In case you've missed it, Bitcoin and other crypto currences are gaining financial traction in the country. Compared to its Southeast Asian neighbors, the Philippines has been relatively more open to using them, according to a report in FT.com, the Financial Times newspaper’s online site. 

We're sure you've heard of it, and you may be intriguedbut cautious—because of its controversial background. Here's what we know so far:

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In an article published last December 6 titled “Southeast Asia ready to embrace blockchain,” FT.com revealed that a survey done by FT Confidential Research found that only 2.5 percent of consumers in five of the largest Southeast Asian countries (except Singapore) used cryptocurrencies in the three months to the end of September.

It added the adoption rate was highest in Indonesia at 3.3 percent followed by the Philippines at 2.9 percent. A graph accompanying the article showed that these rates were higher compared to those of Vietnam, Thailand and Malaysia though no figures were provided for the last three countries.

The Philippines’ relatively higher adoption rate of cryptocurrencies may be related to the Bangko Sentral ng Pilipinas’ (BSP) moves to regulate rather than ban Bitcoin and other cryptocurrencies.

Check out this inforgraphic by Entrepreneur Philippines:

“Among the five ASEAN countries we survey, the Philippines has made the most regulatory progress. Since February, its central bank has required all exchanges to obtain a permit for trading cryptocurrencies and to register with the country’s Anti-Money Laundering Council. They are also subject to annual fees. We expect the rest of Asean-5 to follow, in response to concerns that Bitcoin is being used to fund terrorism and other crimes,” according to the report written by Prinz Magtulis and Andi Haswidi, FT Confidential Research analysts.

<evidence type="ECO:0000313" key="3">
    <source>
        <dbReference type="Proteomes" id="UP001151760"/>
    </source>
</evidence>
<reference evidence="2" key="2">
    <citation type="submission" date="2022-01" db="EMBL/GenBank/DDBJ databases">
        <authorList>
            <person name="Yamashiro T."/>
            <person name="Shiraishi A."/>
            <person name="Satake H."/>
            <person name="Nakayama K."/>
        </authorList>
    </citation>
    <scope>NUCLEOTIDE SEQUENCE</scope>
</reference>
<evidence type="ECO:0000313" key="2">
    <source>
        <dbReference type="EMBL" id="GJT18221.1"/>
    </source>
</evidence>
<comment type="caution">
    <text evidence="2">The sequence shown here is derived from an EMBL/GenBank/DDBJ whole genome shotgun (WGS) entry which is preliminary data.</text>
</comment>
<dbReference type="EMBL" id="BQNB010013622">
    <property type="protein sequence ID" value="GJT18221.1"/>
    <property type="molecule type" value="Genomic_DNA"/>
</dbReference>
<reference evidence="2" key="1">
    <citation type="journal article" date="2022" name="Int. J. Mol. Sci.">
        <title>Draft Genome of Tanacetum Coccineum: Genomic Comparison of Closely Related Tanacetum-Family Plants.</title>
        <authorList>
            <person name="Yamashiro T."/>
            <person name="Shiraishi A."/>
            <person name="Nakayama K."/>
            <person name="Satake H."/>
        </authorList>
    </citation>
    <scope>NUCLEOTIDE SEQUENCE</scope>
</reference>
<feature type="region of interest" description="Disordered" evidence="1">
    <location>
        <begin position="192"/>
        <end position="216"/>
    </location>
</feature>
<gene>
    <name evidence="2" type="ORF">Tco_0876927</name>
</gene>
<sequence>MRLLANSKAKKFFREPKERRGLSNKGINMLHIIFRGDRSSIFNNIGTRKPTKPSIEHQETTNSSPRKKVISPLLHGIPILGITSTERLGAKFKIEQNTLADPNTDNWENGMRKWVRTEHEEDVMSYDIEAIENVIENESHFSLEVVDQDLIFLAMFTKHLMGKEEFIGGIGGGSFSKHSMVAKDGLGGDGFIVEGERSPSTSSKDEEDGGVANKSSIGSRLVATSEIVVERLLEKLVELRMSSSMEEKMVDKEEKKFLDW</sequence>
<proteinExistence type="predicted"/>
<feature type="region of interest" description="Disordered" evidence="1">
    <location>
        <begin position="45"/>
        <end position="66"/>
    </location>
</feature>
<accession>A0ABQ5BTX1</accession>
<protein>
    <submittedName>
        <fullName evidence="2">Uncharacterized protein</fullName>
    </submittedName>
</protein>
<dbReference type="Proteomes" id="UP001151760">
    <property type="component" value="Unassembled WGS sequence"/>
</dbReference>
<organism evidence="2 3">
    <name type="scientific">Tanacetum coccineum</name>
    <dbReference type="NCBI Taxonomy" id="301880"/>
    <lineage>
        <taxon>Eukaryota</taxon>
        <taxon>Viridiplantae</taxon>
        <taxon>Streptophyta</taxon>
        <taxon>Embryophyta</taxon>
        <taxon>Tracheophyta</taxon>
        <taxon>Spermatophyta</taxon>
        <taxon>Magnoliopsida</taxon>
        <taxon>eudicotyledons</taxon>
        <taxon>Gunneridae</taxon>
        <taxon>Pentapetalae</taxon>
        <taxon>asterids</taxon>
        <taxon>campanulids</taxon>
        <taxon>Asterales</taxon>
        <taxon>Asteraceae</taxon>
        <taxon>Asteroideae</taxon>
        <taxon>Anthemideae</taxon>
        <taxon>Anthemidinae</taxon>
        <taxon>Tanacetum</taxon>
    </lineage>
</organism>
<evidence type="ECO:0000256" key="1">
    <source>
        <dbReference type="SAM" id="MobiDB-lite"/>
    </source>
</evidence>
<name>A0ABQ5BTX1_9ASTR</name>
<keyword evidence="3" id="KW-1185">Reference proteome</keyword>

Last February, the BSP released a circular that detailed regulations for businesses that want to sign up as a virtual currency exchange—the only central bank in the five countries to have done so.

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Since then, the BSP has approved at least two firms that applied for the virtual currency exchange license. As well, last November the BSP granted an electronic money issuer (EMI) license to Coins.ph, a startup providing financial services powered by Bitcoin and blockchain technology. It became the first blockchain-enabled startup in Asia to be granted such a license from a monetary regulator.

Still, the 2.9-percent adoption rate for cryptocurrencies in the Philippines is far lower compared to the number of Philippine respondents who used other modes of cashless payment. According  to the same FT Confidential Research survey, around five percent of the respondents said they used “card-based e-money” recently, which refers to electronic transactions done via card, while almost 30 percent of respondents said they made recent transactions using online payments and/or electronic wallets.

That may yet change soon, what with the price of Bitcoin hitting $17,105 as of December 8 from only $9,916 at the end of November, according to CoinDesk. Driven largely by speculation, the price of Bitcoin has surged 1,667 percent since the end of last year. Regulators are cautioning ordinary people from investing their hard-earned money in Bitcoin as they expect the bubble to burst at some point.

Interest among Filipinos in Bitcoin is on the rise as stories of the digital currency’s seemingly unstoppable rise have filled both the traditional and social media. Google’s measurement of interest over time in the Philippines for the search term “Bitcoin,” rose 42 percent in December after climbing by 37.3 percent in November and 24.4 percent in October. Google says interest over time numbers represent “search interest relative to the highest point on the chart for the given region and time.”

Google data also shows that interest in “Bitcoin” was topped by searches from Cainta and Taguig, where the Bonifacio Global City business district is located.

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This story originally appeared on Entrepreneur.com.ph.

* Minor edits have been made by the Femalenetwork.com editors.

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